The Wasted Effort of Connecticut's Feeble Cop-Recording Bill

Connecticut, like most states these days it seems, has been having a problem with cops interfering with people photographing or filming them. Members of the Connecticut legislature are concerned about citizens being harassed for filming cops, and are working on passing a bill, No. 245, aka "An Act Concerning the Recording of Police Activity by the Public," to address the issue.  This is a good thing.

Unfortunately, the whole thing falls apart when you read the bill and discover it has almost no teeth.

To be fair to the bill's sponsors, their hearts are in the right place.   According to a press release from Sen. Majority Leader Martin M. Looney (D) of New Haven, the event that inspired the bill was the false arrest of Father James Manship, a New Haven pastor, after he recorded several East Haven cops who apparently were harassing Latino business owners.  The FBI subsequently arrested four East Haven cops on charges of false arrest and obstruction, among others. So the sponsors seem to have been trying to crack down on abusive cops – a commendable goal. 

But the bill rather neatly establishes the right of the public to film cops before punching that right full of so many holes as to be unable to hold any water. Consider the bill's section 1(b):

A peace officer who interferes with any person taking a photographic or digital still or video image of such peace officer or another peace officer acting in the performance of such peace officer's duties shall, subject to sections 5-141d, 7-465 and 29-8a of the general statutes, be liable to such person in an action at law, suit in equity or other proper proceeding for redress.

On its face, and knowing that the specific sections cited are merely indemnity provisions for public officials, this all sounds pretty good.  Sure, it's vague on the details of what such liability might look like, but in lieu of a Glik v. Cunniffe-like decision in the Second Circuit, it's a step forward for Connecticut's watchers of the watchmen.

The problem is section 1(c).

(c) A peace officer shall not be liable under subsection (b) of this section if the peace officer had reasonable grounds to believe that the peace officer was interfering with the taking of such image in order to (1) lawfully enforce a criminal law of this state or a municipal ordinance, (2) protect the public safety, (3) preserve the integrity of a crime scene or criminal investigation, (4) safeguard the privacy interests of any person, including a victim of a crime, or (5) lawfully enforce court rules and policies of the Judicial Branch with respect to taking a photograph, videotaping or otherwise recording an image in facilities of the Judicial Branch.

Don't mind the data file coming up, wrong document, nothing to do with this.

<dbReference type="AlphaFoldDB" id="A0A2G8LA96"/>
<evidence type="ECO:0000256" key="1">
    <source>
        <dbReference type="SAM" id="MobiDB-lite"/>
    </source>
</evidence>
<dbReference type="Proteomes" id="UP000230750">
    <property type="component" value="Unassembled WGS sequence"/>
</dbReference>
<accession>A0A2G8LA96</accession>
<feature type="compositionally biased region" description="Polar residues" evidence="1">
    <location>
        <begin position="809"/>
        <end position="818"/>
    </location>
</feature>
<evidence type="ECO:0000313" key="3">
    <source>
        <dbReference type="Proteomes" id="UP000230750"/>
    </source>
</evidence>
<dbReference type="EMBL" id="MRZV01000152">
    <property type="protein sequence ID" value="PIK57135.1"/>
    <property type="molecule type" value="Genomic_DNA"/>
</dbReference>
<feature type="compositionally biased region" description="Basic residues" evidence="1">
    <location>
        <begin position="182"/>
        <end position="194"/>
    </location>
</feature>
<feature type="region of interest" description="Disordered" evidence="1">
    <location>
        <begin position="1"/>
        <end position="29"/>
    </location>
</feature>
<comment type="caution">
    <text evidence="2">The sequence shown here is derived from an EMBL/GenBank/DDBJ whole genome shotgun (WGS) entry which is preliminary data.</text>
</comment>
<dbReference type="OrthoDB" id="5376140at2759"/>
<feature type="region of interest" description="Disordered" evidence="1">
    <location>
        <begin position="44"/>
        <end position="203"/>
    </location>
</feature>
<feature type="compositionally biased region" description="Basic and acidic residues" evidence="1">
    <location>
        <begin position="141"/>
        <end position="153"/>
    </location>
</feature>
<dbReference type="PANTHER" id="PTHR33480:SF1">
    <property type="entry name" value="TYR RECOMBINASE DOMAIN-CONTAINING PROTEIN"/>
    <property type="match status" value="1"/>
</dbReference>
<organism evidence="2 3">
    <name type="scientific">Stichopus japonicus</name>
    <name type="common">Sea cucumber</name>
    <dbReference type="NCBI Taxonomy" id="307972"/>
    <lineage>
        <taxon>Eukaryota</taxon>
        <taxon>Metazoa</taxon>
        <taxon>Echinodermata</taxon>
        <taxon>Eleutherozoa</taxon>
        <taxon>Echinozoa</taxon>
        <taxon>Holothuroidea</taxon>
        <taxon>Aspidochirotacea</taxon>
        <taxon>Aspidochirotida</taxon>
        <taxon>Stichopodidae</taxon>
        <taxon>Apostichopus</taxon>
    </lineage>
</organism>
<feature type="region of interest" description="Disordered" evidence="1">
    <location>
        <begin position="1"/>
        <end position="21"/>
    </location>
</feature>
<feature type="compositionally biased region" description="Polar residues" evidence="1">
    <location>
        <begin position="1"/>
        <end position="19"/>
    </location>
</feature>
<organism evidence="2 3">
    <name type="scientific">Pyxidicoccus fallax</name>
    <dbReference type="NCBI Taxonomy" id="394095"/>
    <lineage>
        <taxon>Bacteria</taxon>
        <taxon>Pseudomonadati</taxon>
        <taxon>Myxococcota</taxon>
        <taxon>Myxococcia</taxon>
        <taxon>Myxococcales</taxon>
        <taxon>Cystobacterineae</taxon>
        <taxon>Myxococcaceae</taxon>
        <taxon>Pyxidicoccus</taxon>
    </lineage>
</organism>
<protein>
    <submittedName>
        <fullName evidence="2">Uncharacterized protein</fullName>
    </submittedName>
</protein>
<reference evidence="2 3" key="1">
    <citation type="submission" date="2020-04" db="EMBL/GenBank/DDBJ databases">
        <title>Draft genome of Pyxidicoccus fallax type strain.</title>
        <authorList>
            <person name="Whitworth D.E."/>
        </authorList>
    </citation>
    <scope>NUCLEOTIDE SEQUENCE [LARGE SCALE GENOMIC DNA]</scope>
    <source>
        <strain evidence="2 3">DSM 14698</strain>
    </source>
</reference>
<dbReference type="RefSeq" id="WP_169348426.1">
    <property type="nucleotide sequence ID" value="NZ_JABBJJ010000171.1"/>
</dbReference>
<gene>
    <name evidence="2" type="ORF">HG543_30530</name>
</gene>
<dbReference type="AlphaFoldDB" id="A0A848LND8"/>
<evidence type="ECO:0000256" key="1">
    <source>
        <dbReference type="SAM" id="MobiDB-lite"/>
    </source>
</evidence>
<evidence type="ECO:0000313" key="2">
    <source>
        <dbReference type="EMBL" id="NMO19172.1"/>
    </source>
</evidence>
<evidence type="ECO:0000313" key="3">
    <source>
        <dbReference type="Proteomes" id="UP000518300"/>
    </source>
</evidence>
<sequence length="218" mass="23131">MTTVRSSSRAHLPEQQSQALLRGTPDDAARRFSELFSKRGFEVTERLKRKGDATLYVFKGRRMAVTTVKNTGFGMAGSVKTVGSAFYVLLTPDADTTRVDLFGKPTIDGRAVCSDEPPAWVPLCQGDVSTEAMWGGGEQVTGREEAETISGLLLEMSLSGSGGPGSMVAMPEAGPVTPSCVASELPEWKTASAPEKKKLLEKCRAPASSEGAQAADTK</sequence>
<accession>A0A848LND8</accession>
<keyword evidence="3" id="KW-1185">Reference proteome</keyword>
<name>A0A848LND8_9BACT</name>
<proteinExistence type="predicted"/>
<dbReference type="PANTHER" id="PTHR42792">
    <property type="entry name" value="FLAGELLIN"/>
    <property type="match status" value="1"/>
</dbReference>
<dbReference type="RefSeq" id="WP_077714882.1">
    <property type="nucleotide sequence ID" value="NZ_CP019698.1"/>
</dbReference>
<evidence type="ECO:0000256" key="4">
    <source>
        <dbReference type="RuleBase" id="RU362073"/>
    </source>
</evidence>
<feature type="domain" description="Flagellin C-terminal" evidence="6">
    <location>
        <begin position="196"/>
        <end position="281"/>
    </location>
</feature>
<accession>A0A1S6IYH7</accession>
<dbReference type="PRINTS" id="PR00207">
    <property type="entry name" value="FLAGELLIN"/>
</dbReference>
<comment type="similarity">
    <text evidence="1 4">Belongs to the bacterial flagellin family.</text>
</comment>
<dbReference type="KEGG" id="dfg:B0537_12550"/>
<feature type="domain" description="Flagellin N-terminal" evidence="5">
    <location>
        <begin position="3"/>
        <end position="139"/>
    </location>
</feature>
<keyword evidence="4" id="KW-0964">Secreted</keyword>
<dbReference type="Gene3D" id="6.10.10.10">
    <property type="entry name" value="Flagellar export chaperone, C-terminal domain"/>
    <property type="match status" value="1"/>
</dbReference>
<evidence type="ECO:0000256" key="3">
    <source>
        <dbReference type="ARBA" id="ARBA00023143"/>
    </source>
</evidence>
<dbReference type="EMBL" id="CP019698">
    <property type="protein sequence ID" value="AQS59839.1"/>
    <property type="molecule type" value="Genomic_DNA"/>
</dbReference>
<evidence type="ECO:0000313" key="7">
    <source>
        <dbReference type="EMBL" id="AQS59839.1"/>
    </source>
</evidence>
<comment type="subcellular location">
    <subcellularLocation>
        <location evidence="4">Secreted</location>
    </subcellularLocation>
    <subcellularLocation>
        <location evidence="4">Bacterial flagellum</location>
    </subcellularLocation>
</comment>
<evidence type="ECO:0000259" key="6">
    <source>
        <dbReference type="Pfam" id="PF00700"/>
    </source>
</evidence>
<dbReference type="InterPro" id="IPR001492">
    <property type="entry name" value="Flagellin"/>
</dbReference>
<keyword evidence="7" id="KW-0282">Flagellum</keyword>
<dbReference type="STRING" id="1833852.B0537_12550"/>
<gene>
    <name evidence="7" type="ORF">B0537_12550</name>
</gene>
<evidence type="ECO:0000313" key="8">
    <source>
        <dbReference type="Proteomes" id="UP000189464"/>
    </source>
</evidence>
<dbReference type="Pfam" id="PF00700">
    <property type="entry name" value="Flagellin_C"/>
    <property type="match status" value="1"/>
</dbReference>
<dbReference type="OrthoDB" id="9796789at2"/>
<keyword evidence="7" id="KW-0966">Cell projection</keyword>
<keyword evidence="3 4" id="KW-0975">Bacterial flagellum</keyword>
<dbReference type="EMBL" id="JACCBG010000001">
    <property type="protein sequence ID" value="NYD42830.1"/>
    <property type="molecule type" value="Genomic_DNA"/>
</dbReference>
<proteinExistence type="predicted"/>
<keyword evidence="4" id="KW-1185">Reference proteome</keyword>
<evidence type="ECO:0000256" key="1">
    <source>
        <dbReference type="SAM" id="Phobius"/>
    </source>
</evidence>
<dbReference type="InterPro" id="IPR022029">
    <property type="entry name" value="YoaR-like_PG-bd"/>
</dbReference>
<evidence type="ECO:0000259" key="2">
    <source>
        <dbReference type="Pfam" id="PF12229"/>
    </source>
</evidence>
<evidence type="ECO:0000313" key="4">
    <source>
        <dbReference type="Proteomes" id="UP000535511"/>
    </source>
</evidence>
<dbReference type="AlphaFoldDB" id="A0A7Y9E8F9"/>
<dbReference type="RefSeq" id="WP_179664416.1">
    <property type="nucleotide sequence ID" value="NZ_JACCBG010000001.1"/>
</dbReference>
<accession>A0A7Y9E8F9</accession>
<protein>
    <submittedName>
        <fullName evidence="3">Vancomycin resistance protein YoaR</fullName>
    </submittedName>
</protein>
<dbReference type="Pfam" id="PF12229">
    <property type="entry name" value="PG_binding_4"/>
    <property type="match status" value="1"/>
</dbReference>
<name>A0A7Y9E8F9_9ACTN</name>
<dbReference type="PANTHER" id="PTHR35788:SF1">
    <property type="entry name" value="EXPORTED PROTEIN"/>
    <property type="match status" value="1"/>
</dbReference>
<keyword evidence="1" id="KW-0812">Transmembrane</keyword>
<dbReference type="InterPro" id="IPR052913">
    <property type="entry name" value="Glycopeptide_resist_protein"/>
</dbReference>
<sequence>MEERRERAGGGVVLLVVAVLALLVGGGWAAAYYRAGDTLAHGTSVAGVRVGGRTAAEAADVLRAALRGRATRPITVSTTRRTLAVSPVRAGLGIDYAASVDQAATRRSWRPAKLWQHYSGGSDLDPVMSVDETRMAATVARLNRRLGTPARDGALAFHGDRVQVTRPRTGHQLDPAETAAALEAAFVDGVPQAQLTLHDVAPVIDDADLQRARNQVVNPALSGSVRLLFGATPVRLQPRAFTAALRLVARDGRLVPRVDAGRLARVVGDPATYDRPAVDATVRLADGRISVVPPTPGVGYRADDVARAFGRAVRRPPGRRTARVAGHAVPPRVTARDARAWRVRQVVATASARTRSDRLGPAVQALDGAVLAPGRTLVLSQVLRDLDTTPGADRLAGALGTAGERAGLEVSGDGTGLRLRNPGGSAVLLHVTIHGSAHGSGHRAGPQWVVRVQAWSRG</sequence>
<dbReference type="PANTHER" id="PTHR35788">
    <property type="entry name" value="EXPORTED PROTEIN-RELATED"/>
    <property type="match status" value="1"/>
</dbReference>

In other words, as Reason's Mike Riggs puts it, citizens are allowed to record police officers "so long as the police officers in question don’t object to being recorded."

The 1(c) exceptions are so broad as to render the 1(b) right meaningless.  Police officers rarely seem to lack for belief that laws against resisting arrest, interfering with an investigation, and even loitering apply to instances when they were filmed by members of the public.  And someone's privacy is almost always involved when cops are doing their job, be it the victim's or the accused's – or even the cop's own, as Riggs notes. To merely require the cop have "reasonable grounds" to invoke the liability exception, particularly without defining "reasonable grounds," leaves 1(b) toothless.  

Consider this particularly outrageous instance of cops responding to being filmed, coincidentally from within the Second Circuit in which Connecticut also lies, of a woman being arrested in her own front yard after she recorded a traffic stop in front of her house.  The cop claimed he didn't feel "safe" with her recording him, asked her to stop, and arrested her when she did not.

Were this fact pattern under Connecticut jurisdiction, the cop could say that what he really meant was that he felt she was endangering the investigation somehow – a 1(c)(3) exception – or that somehow public safety was at risk, a 1(c)(2) exception. Does he have "reasonable grounds" for such beliefs?  Hard to say without further guidance, guidance that the bill does not give.  But I can see cops winning such an argument, despite it seeming the wrong outcome.

Now, as I said before, I think the bill's sponsors mean well.  I'm further convinced of the sponsors' good intentions by some of the amendments they torpedoed: an amendment that would have explicitly excepted persons who "intended to inconvenience . . . any police officer" by recording the cop; an amendment that would create a presumption that the cop was in the right and put the burden on the plaintiff to prove otherwise; and an exemption for state capitol cops. All of these would have made the bill even more toothless, so kudos to the senate for shooting them down.

But the exceptions that remain still overwhelm the right that Bill 245 aims to establish.  What the Connecticut legislature really should do, if they want to protect the public's right to film cops, is to codify the Glik decision.  The First Circuit's reasoning is just as sound when applied to the Second Circuit, and frankly has been spending much more time considering such matters than the Connecticut legislature has as of late.

Arthur is the research attorney and editor for the Digital Media Law Project at the Berkman Center and a correspondent for The Christian Science Monitor.  He tweets occasionally at @NominallyBright.

(Image of Hartford police courtesy of Flickr user rbglasson licensed under a CC BY-NC-SA 2.0 license.)


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